Get Working!

by Elizabeth Pratt


Procrastination – the bane of student life. It is not a choice but a curse, something many people don’t understand. However, with some tips that helped me cut down my time spent procrastinating, hopefully you will soon overcome it.

1. A Change of Scenery
A lot of the time I find that I get distracted when trying to study in my uni accommodation. Not even by the internet or video games, but by my room itself. I may decide to have a shower rather than do my work right away. Often times I’ve found myself tidying first my desk, then the whole of my room because I ‘can’t think’ when it’s cluttered. But we all know the truth of it – I’m procrastinating.  So get out of your room! The library on campus is great for concentration and it’s open twenty-four hours. Or you could find a quiet spot in Unio and bash out that essay that’s been plaguing you for the last week. Find what works for you and do it.

2. Isolation I

When I say isolation, I don’t just mean by keeping yourself on lock down until you get your work done. Break down the work you have to do, make it manageable, by isolating each aspect of it and take it one step at a time. You have to write a three thousand word essay? Type up any pertinent notes from reading or lectures you have. Make a plan. Find some critical reading to support your argument. Think about it in increments and you won’t find yourself so overwhelmed that the procrastination bug sneaks in.

3. Isolation II
That being said, physical isolation is good too. Personally, I find putting on headphones and listening to music, blocking out outside sounds, helps me concentrate on my work far more effectively than absolute silence would.  But we’re all different and some people are better suited to silence.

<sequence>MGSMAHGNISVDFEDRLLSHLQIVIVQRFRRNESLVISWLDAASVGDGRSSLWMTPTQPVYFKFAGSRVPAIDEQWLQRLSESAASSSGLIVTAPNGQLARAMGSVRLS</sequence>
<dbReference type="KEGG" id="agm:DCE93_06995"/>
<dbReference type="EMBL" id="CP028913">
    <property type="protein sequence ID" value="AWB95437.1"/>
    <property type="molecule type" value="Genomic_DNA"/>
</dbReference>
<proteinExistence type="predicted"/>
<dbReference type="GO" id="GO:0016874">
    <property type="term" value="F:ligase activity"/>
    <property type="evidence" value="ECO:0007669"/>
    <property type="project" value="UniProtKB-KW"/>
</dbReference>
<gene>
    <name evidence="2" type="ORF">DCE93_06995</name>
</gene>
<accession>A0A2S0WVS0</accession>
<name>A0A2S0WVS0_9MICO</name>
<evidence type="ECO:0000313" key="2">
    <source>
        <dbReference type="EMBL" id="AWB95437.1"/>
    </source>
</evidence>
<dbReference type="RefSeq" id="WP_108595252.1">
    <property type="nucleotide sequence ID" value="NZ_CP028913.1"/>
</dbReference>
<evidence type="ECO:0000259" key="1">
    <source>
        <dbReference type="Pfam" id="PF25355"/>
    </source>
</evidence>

4. Forest App
This is less of a tip and more of a recommendation. I know that, even when I’m in the library, I get caught up with notifications and whatever apps I have on my phone. Before I know it, it’s been an hour and I haven’t even opened a book. Last term I found a (free!) solution. The Forest app is available from the app store of your choice. The premise is that you grow trees and the longer you go without clicking out of the app on your phone the bigger the tree is, the alternative being the tree’s death. It doesn’t sound like much but it gets addictive and you get an odd sense of accomplishment when you can see in quantitative terms how many hours you have studied that day.

(photo courtesy of Luis Llerena, at

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